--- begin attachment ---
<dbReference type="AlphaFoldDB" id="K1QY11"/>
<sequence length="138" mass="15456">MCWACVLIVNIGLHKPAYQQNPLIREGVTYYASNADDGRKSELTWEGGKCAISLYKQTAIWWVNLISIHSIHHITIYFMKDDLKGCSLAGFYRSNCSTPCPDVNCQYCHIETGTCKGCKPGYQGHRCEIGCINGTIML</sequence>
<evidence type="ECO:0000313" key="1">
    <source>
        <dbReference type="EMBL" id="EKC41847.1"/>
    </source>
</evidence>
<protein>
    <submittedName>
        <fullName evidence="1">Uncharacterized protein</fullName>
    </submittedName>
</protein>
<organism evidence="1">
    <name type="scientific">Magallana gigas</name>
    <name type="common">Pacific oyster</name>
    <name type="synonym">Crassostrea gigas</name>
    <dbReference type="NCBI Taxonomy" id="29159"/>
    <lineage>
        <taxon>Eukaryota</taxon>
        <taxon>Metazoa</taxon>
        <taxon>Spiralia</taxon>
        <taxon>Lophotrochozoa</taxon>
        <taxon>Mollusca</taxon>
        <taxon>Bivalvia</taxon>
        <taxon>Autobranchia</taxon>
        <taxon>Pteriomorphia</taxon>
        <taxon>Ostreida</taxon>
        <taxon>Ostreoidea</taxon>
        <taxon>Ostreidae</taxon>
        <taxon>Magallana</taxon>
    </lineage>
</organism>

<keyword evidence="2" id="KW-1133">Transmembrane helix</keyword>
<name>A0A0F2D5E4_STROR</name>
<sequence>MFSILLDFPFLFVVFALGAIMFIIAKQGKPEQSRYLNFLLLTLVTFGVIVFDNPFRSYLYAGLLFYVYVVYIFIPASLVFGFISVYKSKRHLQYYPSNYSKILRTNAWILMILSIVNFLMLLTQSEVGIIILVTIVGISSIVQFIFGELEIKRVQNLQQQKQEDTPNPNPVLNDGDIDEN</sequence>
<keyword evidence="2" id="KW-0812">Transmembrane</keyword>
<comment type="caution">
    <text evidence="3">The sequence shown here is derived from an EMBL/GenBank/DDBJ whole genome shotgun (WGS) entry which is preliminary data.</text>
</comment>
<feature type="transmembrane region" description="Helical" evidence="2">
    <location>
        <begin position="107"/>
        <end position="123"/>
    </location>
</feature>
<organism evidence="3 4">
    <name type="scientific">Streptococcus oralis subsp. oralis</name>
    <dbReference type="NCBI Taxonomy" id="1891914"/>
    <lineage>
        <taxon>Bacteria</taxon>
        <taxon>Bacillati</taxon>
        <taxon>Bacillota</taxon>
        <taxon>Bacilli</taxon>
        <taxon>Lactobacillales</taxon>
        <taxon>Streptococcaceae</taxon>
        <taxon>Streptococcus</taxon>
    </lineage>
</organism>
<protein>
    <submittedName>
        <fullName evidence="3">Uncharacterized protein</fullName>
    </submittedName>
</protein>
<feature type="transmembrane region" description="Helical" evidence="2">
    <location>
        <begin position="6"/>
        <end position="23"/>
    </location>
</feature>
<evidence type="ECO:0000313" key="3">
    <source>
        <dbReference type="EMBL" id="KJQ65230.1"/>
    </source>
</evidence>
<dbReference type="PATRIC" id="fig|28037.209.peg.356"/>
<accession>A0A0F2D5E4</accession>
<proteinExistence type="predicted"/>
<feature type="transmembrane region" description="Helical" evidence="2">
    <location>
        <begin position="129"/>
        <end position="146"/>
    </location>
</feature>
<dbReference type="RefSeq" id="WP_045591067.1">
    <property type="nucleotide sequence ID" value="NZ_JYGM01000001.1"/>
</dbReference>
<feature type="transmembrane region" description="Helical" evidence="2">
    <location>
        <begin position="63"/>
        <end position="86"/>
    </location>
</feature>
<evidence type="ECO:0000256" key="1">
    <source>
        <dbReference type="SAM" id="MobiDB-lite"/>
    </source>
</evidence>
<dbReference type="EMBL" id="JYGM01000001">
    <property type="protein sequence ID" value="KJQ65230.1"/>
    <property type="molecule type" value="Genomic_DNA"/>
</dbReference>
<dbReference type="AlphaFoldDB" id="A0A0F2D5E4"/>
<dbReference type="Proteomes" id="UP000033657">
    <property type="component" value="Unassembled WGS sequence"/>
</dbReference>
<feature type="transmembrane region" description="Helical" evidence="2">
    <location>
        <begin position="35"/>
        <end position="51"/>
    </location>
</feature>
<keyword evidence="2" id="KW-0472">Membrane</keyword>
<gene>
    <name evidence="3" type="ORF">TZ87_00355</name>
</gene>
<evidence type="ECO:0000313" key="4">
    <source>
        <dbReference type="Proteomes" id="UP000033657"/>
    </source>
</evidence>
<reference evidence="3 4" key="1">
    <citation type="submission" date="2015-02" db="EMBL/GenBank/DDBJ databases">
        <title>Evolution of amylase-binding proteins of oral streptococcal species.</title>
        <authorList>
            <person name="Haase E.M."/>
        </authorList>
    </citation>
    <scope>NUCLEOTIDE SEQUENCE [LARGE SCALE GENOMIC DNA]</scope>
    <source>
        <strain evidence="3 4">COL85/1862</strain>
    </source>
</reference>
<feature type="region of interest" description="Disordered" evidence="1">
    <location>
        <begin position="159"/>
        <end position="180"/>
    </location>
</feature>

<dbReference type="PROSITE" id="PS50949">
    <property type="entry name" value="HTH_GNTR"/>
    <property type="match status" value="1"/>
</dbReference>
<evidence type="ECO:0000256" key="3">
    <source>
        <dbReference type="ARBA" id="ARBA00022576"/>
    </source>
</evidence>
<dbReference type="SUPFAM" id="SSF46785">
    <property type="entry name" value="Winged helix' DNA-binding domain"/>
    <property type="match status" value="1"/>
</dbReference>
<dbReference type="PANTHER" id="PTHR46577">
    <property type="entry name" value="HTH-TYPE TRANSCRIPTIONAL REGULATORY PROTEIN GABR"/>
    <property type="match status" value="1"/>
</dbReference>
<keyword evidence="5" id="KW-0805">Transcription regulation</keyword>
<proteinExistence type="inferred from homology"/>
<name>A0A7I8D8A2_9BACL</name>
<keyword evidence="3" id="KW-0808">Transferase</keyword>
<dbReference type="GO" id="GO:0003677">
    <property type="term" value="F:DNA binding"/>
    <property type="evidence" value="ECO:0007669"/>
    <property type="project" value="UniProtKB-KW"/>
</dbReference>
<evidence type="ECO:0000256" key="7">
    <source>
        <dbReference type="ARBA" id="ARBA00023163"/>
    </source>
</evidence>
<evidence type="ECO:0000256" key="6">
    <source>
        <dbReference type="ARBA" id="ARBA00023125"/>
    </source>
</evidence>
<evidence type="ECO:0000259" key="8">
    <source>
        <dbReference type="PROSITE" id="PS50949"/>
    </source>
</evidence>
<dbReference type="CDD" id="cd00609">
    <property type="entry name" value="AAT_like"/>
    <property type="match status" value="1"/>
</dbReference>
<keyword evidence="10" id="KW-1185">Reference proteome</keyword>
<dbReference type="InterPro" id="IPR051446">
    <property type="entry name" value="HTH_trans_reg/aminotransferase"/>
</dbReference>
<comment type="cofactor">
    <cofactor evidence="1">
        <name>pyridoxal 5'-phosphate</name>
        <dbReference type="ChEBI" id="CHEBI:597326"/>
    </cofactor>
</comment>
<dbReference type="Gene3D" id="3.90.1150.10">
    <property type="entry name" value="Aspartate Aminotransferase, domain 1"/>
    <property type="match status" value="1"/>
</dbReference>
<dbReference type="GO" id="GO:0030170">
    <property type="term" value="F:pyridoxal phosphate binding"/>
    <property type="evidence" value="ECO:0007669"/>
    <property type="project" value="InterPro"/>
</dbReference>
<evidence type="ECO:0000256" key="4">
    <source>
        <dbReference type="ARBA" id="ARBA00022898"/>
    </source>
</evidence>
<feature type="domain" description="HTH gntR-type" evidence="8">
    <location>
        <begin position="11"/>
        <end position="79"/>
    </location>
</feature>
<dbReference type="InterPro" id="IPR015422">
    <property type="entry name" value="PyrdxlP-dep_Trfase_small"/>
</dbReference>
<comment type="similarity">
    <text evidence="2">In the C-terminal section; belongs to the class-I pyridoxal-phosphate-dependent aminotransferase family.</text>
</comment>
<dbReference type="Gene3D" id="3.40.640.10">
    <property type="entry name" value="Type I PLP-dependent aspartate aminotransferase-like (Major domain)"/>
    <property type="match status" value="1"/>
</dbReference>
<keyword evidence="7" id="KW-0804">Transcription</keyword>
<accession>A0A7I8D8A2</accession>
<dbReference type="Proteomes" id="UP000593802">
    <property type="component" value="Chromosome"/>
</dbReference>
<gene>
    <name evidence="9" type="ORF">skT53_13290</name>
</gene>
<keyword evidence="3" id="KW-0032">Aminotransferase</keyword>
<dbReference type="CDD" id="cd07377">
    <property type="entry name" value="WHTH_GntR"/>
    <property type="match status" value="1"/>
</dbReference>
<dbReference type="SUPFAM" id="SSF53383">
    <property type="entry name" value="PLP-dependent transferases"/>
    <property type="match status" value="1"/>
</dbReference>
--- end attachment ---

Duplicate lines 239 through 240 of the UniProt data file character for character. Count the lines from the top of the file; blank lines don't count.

    <property type="match status" value="1"/>
</dbReference>